sarahafejee
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Need help on philosophy and ethics

less time so hoping i can skip one topic from philosophy (out of five) and 2 topics from ethics (out of seven)

what is the easiest topics to learn and what came up in June 2013 and whats the best technique to revise as I'm finding it super difficult and super boring. only got a C last year but one UMS of a 'B' need a B overall in this topic.

please help ASAP
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ehill36
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Hi,
With regards to philosophy you can guarantee there will always be a question on Religious language an and attributes of God, so definitely those two, however attributes of God is also the hardest. I recommend revising religious language, life after death, attributes of God and maybe religious experience? And definitely leave out revelation.
With regards to ethics do not leave out any applied ethics or virtue ethics. Although they may be the hardest they are the most likely to come up. So I suggest leaving out maybe Meta ethics? (However Meta ethics does coincide with religious language)
Personally I would try not to leave any out but if you are going to, I suggest revelation and maybe something like meta ethics? (pretty hard)

I predict, dualism/monoism and falsification principle might come up. And environmental ethics/sex ethics/ freedom and determinism but could be totally wrong!!!!


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BrunoRussell
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(Original post by sarahafejee)
Need help on philosophy and ethics

less time so hoping i can skip one topic from philosophy (out of five) and 2 topics from ethics (out of seven)

what is the easiest topics to learn and what came up in June 2013 and whats the best technique to revise as I'm finding it super difficult and super boring. only got a C last year but one UMS of a 'B' need a B overall in this topic.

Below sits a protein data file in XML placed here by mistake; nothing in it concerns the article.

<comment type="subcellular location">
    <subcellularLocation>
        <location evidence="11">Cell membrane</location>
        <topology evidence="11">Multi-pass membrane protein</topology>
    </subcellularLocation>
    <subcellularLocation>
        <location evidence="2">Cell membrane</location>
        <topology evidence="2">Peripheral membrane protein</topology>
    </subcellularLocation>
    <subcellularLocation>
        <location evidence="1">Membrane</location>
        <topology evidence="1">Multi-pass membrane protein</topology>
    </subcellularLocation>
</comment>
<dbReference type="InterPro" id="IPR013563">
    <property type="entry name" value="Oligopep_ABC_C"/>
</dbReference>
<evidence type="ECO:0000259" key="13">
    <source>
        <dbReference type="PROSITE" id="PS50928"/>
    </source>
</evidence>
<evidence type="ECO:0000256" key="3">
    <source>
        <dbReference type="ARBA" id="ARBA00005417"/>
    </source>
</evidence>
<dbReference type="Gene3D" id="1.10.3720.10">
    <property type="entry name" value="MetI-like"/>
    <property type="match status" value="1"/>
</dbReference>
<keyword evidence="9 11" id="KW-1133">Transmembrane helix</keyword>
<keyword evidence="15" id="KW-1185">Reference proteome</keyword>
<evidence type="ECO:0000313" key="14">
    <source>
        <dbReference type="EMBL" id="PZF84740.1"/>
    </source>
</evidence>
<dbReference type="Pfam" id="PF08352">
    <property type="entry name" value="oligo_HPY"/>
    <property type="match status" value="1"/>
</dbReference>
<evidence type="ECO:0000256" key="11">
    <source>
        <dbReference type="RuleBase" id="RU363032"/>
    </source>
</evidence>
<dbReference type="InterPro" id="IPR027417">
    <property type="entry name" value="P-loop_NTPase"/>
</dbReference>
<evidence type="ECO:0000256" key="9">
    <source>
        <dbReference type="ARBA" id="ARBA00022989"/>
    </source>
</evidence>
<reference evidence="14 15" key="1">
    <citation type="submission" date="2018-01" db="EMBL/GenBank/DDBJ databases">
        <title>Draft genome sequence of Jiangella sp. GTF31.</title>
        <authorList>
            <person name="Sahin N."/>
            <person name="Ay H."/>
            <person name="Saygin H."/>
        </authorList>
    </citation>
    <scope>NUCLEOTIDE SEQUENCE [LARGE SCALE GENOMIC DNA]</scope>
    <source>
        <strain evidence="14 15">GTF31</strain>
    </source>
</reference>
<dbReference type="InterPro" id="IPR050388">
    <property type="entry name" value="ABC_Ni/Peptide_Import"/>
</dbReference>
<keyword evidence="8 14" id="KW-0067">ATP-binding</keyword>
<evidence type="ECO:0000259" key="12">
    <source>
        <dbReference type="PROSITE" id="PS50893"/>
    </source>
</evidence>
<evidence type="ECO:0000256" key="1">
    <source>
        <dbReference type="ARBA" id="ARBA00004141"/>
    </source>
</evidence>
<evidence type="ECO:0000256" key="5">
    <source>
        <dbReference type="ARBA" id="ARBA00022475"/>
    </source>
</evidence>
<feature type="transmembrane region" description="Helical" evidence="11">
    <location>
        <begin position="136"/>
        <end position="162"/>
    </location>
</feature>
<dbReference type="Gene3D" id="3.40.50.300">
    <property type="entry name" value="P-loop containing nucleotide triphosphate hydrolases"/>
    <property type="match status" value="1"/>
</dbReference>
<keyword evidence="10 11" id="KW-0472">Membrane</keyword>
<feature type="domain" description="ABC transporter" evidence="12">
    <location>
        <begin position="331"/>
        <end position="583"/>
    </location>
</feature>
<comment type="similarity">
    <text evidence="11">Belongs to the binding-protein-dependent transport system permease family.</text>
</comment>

please help ASAP
Note there are no topics which are guarenteed to come up!! In philosophy any one of the five topics could be omitted. The predictions for this year, based on exam trends are below:

Philosophy
1) Critically assess the claims that Ayer provides to religious language
2) "Miracles are nothing more than a matter of interpretation". Discuss
3) "Religious experiences are not proof of the divine". Discuss
4) Critically assess the claim that monism provides a better approach than dualism

Ethics
1) 'Freud provides the best views on the conscience'. Discuss
2) Critically assess the claim that we have a moral duty to protect the enviroment
3) To what extent is Virtue Ethics a strong moral theory?
4) 'Natural Law is the best approach to sexual ethics'. Discuss
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Emily Martha
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(Original post by BrunoRussell)
Note there are no topics which are guarenteed to come up!! In philosophy any one of the five topics could be omitted. The predictions for this year, based on exam trends are below:

Philosophy
1) Critically assess the claims that Ayer provides to religious language
2) "Miracles are nothing more than a matter of interpretation". Discuss
3) "Religious experiences are not proof of the divine". Discuss
4) Critically assess the claim that monism provides a better approach than dualism

Ethics
1) 'Freud provides the best views on the conscience'. Discuss
2) Critically assess the claim that we have a moral duty to protect the enviroment
3) To what extent is Virtue Ethics a strong moral theory?
4) 'Natural Law is the best approach to sexual ethics'. Discuss

Hi, can I just ask where you got these predictions from? I was also given predicted questions that were slightly different to these.
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BrunoRussell
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(Original post by Emily Martha)
Hi, can I just ask where you got these predictions from? I was also given predicted questions that were slightly different to these.
official predictions from online site that our teacher sources. for the AS this year they got 3 of the philosophy right and 3 of the ethics.
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weirdnessandcoffee
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I'm leaving out Religious language and Meta Ethics- hate them with a passion, yet ironically I remember a lot for religious language without revising because I hate it so much.

Have a feeling Revelation and Holy Scripture could be tied into one of the religious experience questions.
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Emily Martha
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(Original post by weirdnessandcoffee)
I'm leaving out Religious language and Meta Ethics- hate them with a passion, yet ironically I remember a lot for religious language without revising because I hate it so much.